Dutta Samant

Dr. Dutta Samant (also Datta Samant, and popularly referred to as Doctorsaheb) was an Indian politician and trade union leader, who is most famous for leading an estimated 200–300,000 textile mill workers in the city of Mumbai (then Bombay) on a year-long strike in 1982, which led to the migration of the textile mills industry from the city.

Samant hailed from a middle-class Marathi background, living in the locality of Ghatkopar in Mumbai, in the state of Maharashtra. From the early 20th century, the city’s economy was characterized by major textile mills, the base of India’s thriving textile and garments industry. Hundreds of thousands of people from all over India were employed in working in the mills. Although a trained medical doctor, Samant hailed from a working-class background and was active in trade union activities amongst mill workers. Samant was deeply influenced by communism, but he joined the Indian National Congress and its affiliated Indian National Trade Union Congress. Gaining popularity amongst city workers, Samant came was popularly known as Doctorsaheb.

In the 1960s and 1970s, the Mumbai-Thane industrial belt witnessed successive working class strikes and protests, with multiple trade unions competing for the allegiance of workers and political control. These primarily included George Fernandes, the Centre for Indian Trade Unions and the Shiv Sena led by Bal Thackeray. Samant rose to become one of the most prominent INTUC leaders, and grew increasingly militant in his political convictions and activism. Samant enjoyed success in organizing strikes and winning substantial wage hikes from companies. He ignored the company’s statistics and business information, and consistently refused to settle on compromise concessions. He was elected to the Maharashtra Vidhan Sabha, or legislative assembly on a Congress ticket, and served briefly as a legislator. Samant was arrested in 1975 during the Indian Emergency owing to his reputation as a militant unionist, despite belonging to the Congress party of Prime Minister Indira Gandhi. Samant’s popularity increased with his release in 1977 and the failure of the Janata Party coalition, with which many rival unions had been affiliated. This increased his popularity and widespread reputation for putting workers and their interests before politics.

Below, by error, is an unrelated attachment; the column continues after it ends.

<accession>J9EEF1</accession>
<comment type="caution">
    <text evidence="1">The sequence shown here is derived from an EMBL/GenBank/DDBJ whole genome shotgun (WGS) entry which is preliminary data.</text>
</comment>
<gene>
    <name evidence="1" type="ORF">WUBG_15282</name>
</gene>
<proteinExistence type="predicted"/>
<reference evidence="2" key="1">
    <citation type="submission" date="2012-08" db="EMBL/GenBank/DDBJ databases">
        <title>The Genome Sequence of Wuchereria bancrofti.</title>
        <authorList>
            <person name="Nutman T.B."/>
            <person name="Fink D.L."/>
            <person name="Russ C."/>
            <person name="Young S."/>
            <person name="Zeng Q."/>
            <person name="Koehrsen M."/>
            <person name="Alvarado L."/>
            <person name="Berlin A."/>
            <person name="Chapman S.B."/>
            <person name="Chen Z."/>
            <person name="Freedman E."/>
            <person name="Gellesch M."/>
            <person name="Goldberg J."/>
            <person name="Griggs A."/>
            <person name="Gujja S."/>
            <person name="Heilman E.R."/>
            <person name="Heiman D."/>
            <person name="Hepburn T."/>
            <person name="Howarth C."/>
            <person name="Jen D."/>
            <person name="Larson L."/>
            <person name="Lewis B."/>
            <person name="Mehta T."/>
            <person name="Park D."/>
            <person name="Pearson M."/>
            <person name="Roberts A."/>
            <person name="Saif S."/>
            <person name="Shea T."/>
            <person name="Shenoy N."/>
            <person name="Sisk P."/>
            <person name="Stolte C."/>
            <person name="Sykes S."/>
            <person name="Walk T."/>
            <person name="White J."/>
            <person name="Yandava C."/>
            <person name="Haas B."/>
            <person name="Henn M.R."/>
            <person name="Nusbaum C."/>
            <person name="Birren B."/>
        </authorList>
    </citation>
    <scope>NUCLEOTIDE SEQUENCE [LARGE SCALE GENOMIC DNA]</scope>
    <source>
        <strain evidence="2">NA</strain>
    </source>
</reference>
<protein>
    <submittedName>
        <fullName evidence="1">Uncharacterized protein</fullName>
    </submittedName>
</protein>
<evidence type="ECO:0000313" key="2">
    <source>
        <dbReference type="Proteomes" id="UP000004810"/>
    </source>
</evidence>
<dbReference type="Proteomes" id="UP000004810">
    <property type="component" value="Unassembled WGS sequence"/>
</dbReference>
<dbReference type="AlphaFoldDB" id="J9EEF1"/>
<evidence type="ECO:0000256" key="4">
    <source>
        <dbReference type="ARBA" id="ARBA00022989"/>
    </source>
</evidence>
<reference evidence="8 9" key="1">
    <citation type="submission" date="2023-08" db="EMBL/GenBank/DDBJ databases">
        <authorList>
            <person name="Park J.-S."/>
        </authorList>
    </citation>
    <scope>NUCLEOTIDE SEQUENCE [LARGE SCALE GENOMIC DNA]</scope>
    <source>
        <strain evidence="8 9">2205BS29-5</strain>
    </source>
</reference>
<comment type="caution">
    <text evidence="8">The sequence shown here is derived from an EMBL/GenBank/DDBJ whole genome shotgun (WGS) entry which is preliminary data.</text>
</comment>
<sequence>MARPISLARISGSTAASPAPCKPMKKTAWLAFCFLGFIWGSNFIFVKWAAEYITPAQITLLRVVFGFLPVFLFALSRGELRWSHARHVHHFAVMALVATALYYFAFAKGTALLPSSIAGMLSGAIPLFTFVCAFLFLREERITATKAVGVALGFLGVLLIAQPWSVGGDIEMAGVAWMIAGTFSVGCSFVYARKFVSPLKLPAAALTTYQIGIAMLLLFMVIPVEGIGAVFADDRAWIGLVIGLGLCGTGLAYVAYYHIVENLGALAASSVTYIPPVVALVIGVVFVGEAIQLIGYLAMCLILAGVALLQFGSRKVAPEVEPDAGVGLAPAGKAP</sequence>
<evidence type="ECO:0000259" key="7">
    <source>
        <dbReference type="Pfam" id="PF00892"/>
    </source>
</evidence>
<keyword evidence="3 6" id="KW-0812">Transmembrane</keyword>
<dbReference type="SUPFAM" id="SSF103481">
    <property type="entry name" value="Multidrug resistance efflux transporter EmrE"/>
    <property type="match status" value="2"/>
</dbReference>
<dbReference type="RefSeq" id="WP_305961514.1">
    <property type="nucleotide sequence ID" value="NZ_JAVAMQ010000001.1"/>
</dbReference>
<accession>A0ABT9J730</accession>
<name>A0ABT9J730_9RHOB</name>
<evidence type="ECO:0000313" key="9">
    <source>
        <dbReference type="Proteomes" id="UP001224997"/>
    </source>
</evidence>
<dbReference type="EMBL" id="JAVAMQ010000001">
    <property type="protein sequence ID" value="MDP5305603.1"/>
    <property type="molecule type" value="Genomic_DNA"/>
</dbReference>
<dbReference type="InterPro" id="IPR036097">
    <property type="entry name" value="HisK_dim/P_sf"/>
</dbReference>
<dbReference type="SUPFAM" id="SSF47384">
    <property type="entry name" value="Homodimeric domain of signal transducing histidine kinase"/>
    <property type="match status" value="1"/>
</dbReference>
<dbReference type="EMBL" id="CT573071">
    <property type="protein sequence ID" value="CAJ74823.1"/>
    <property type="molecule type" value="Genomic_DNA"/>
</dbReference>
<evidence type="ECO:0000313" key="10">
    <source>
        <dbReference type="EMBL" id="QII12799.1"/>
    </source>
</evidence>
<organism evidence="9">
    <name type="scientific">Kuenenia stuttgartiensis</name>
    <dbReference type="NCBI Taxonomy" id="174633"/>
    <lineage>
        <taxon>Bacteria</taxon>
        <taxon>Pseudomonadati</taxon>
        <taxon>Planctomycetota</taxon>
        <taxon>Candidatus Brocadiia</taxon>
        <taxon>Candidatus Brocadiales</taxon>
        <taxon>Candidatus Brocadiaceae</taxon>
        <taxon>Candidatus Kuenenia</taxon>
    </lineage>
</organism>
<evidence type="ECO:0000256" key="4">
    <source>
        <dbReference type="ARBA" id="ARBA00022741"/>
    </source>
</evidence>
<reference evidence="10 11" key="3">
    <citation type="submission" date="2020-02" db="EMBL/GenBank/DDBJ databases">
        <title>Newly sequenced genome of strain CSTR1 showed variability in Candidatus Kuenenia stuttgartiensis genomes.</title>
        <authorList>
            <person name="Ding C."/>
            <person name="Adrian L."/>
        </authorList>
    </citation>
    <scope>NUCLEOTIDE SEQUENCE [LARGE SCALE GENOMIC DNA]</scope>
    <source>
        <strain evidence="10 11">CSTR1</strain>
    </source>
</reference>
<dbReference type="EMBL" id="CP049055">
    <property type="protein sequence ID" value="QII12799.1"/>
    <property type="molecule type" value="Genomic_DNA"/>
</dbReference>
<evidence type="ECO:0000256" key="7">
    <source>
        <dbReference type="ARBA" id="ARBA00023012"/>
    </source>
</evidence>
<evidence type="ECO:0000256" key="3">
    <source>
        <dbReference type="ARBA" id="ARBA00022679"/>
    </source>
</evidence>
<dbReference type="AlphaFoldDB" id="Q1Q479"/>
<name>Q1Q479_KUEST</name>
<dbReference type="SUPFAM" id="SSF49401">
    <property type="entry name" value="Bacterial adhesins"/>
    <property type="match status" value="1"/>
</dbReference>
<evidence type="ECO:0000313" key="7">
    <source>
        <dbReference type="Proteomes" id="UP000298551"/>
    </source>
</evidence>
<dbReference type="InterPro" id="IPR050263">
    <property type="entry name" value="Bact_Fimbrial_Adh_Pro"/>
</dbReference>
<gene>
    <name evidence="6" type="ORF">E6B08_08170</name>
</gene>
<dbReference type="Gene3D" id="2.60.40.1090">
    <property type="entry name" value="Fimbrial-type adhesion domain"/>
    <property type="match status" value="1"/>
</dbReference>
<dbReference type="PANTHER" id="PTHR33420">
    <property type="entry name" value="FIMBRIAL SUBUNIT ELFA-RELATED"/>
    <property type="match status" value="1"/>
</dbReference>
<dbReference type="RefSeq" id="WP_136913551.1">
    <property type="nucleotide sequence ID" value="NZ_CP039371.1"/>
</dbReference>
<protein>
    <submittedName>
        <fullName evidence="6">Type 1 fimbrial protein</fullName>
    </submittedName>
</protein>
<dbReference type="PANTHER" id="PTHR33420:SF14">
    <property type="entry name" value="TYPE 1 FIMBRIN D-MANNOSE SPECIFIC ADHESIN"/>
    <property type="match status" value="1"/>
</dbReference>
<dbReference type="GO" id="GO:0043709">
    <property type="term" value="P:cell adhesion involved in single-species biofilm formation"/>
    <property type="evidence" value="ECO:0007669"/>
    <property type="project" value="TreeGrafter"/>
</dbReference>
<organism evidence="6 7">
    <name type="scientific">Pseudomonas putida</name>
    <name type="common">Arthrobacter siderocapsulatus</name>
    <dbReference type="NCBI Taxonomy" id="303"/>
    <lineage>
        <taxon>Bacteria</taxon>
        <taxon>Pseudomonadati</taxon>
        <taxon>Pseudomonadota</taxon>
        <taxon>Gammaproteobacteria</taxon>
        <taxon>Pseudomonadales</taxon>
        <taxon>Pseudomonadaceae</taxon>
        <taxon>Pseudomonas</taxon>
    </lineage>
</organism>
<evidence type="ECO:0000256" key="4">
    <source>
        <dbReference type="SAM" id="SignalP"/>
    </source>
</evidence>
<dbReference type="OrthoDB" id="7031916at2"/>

In late 1981, Samant was chosen by a large group of Mumbai mill workers to lead them in a precarious conflict between the Bombay Millowners Association and the unions, thus rejecting the INTUC-affiliated Rashtriya Mill Mazdoor Sangh which had represented the mill workers for decades. Samant planned a massive strike, at the beginning of which an estimated 200,000–300,000 mill workers walked out, forcing the entire industry of the city to be shut down for over a year. Samant demanded that along with wage hikes, the government should scrap the Bombay Industrial Act, 1947 and de-recognize the RMMS as the only official union of the city industry. While fighting for greater pay and better conditions for workers, Samant and his allies also sought to capitalize and establish their power on the trade union scene in Mumbai.

Although Samant had links with the Congress and Maharashtra politician Abdul Rehman Antulay, Prime Minister Indira Gandhi considered him a serious political threat. Samant’s control of the mill workers made Gandhi and other Congress leaders fear that his influence would spread to the port and dock workers and make him the most powerful union leader in India’s commercial capital. Thus the government took a firm stance of rejecting Samant’s demands, and refusing to budge despite the severe economic losses suffered by the city and the industry.

As the strike progressed through the months, Samant’s militancy in the face of government obstinacy led to the failure of any attempts at negotiation and resolution. Disunity and dissatisfaction over the strike soon became apparent, and many textile millowners began moving their plants outside the city. After a prolonged and destabilizing confrontation, the strike collapsed with Samant and his allies not having obtained any concessions. The closure of textile mills across the city left tens of thousands of mill workers unemployed, and in the succeeding years the most of the industry moved away from Mumbai, after decades of being plagued by rising costs and union militancy. Although Samant remained popular with a large block of union activists, his clout and control over Mumbai trade unions disappeared.

Samant was elected on an independent, anti-Congress ticket to the Lok Sabha, the lower house of the Indian Parliament in 1984; an election that was otherwise swept by the Congress under Rajiv Gandhi. He would organize the Kamgar Aghadi union, and the Lal Nishan Party, which brought him close to communism and Indian communist political parties. He remained active in trade unions and communist politics throughout India in the 1990s. He became a fierce opponent of the Shiv Sena and the Bharatiya Janata Party, and remained aloof from the Congress. At the time of his death he was a still a member of parliament.

On the morning of January 16, 1997 Samant was gunned down and murdered outside his home in Mumbai by four gunmen, believed to be contract killers, who fled on motorcycles. Contract killings are not rare in Mumbai, due to the presence of the infamous Mumbai underworld aka the Indian mafia. His death sparked protests across the city, and a large procession of union activists gathered at his cremation. On April 10, 2005 police arrested 3 men and charged them for Samant’s murder. On October 30, 2007, his assassin, a thug working for underworld don Chotta Rajan, was himself gunned down by police in Kolhapur [1].

Samant’s brother, Dada Samant, is a leader of the Maharashtra General Kamgar Union